The community responded by forming the Committee for the Preservation and Advancement of the Chinatown Community, the predecessor to the PCDC. In 1969, PCDC, originally a committee under the Chinese Benevolent Association (CBA), the traditional governing body of Chinatown, incorporated as a nonprofit charitable organization. The small group of dedicated Holy Redeemer alumni and parishioners were soon joined by the Sisters at Holy Redeemer; Mitzie Mackenzie, then director of the Chinese Christian Church and Center; second-generation Chinese American professionals; and university students.
One of PCDC’s earliest challenges was to get CBA’s approval to represent the community “in matters of urban renewal and physical development.” The elders’ attitude was that only they could speak for Chinatown, that the second generation was too Americanized, and that “you can’t fight city hall.” In time, PCDC overcame the political, cultural, and language differences between the first generation of men who had little formal education and spoke little English and the second generation of native-born and educated Chinese Americans who spoke little Cantonese. Subsequently, PCDC had the major task of mobilizing support from inside and outside Chinatown—community leaders; both first- and second-generation Chinese Americans; members of the faith-based institutions; professionals living outside of Chinatown; college students from the Asian American activist group Yellow Seeds; and community youth, many of whom had attended HR.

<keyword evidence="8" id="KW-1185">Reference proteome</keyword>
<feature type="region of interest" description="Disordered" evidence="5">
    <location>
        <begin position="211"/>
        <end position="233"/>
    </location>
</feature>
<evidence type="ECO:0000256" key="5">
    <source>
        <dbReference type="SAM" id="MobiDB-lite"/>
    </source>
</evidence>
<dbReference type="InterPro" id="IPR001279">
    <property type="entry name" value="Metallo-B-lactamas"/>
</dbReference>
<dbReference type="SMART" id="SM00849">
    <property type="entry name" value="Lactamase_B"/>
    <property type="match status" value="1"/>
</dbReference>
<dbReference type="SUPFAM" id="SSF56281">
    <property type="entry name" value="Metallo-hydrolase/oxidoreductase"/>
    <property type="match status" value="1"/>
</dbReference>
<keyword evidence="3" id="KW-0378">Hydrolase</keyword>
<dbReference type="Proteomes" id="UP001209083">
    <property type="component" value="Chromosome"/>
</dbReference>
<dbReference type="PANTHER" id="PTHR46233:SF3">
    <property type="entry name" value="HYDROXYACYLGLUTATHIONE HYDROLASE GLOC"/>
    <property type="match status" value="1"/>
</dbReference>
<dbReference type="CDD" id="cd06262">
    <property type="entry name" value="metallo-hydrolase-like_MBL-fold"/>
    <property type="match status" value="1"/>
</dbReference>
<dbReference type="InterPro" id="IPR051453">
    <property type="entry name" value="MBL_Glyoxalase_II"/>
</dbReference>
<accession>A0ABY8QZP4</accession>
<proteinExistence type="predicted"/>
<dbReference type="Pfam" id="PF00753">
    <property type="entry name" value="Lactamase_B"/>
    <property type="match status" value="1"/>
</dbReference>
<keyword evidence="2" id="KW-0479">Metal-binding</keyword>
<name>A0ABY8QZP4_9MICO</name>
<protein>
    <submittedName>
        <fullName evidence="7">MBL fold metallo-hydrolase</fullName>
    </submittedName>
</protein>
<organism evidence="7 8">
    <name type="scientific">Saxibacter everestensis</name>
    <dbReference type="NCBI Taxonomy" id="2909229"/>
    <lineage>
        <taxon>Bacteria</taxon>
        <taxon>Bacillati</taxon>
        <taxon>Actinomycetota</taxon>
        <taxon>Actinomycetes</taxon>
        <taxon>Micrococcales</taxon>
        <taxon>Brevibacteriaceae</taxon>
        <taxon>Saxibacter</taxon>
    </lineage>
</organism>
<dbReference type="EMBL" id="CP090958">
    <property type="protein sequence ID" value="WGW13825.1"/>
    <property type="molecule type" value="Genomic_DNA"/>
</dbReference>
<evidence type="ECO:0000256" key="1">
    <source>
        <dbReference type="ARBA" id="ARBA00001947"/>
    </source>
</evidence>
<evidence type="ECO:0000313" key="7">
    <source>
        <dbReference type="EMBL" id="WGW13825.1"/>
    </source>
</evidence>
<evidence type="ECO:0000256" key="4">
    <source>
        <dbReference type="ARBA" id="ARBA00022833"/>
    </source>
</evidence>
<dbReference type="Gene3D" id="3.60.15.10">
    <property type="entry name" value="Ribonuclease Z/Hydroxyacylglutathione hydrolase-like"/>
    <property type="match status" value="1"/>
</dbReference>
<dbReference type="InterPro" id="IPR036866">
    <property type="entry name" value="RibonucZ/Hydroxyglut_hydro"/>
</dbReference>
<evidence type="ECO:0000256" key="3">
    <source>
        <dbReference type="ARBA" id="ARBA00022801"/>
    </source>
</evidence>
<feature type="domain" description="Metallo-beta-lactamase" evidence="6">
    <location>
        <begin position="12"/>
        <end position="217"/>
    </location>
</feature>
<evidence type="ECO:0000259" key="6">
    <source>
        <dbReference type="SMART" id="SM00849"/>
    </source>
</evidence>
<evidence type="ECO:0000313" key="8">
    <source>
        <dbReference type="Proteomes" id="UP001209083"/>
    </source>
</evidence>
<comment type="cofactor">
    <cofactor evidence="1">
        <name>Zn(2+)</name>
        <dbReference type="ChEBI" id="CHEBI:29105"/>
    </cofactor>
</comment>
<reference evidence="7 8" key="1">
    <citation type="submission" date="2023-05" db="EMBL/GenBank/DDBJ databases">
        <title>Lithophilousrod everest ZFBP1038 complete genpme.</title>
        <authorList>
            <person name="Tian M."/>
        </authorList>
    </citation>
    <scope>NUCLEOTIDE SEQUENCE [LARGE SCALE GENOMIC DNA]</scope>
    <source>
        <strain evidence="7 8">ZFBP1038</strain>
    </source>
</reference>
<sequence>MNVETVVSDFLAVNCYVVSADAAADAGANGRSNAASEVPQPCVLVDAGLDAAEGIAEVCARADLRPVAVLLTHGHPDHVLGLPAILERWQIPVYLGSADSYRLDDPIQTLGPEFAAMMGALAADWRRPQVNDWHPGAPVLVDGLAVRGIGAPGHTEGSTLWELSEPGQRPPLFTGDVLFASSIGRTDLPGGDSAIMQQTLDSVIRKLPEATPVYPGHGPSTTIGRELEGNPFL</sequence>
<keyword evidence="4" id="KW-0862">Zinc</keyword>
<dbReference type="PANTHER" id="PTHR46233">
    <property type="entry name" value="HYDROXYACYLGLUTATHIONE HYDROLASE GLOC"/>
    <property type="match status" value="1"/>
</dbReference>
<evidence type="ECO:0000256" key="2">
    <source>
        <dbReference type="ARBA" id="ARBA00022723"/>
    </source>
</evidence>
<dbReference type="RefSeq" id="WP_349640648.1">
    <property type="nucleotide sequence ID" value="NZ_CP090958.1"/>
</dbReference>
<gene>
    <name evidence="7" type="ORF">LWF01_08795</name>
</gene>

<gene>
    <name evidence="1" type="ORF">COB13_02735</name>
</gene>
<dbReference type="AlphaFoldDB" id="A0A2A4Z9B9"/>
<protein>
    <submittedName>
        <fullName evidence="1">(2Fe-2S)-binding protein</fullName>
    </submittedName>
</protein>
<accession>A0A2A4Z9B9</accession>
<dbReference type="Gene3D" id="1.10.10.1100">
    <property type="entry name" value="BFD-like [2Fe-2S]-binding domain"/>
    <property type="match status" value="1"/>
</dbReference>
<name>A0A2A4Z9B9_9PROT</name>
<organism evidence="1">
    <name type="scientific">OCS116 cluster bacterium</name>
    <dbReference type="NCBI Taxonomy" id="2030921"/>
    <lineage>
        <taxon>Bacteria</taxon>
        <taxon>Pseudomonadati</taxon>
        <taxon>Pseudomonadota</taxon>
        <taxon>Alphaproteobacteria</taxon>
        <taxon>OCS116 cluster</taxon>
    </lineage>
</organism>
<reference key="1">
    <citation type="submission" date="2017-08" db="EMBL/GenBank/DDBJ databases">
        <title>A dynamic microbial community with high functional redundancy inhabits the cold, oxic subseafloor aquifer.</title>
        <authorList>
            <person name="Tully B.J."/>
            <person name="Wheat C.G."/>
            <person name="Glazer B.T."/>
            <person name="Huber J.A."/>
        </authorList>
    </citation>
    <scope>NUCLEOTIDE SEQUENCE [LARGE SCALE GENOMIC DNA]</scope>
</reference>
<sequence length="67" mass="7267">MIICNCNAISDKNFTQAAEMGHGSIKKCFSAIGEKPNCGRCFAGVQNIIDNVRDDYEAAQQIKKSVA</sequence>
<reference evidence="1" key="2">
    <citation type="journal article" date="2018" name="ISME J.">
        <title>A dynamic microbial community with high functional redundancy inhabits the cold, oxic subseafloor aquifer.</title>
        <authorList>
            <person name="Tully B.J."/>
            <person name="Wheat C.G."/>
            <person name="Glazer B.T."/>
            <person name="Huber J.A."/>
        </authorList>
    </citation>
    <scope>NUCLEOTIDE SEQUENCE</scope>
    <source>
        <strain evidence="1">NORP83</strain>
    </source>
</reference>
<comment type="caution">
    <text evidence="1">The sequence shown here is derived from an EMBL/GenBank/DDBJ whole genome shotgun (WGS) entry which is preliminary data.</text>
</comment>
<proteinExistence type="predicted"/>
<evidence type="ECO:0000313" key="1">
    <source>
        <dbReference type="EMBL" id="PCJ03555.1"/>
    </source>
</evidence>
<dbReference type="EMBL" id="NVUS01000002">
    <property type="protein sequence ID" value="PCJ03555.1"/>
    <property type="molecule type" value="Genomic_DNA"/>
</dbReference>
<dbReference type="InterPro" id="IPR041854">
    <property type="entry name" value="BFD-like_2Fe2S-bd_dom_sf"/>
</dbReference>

The threat to community survival prompted the different sectors of the community to bridge generational, religious, educational, and geographical boundaries. Adversity brought us together, tensions and all. Although PCDC was the recognized leader in the fight, the Save Chinatown movement also extended beyond PCDC. The youth, other community residents, and Yellow Seeds members sometimes took more aggressive and independent actions, such as confronting bulldozers to stop demolition, picketing in front of Cardinal Krol’s residence, or exposing community sell-outs in print. A Chinese American cinematographer obtained an NEA grant to produce an independent documentary. Nonetheless, PCDC, with CBA, the churches, and Yellow Seeds, as the loyal opposition, forged a unity that could make concerted public action happen—such as a couple hundred people protesting at Philadelphia City Council or in Harrisburg.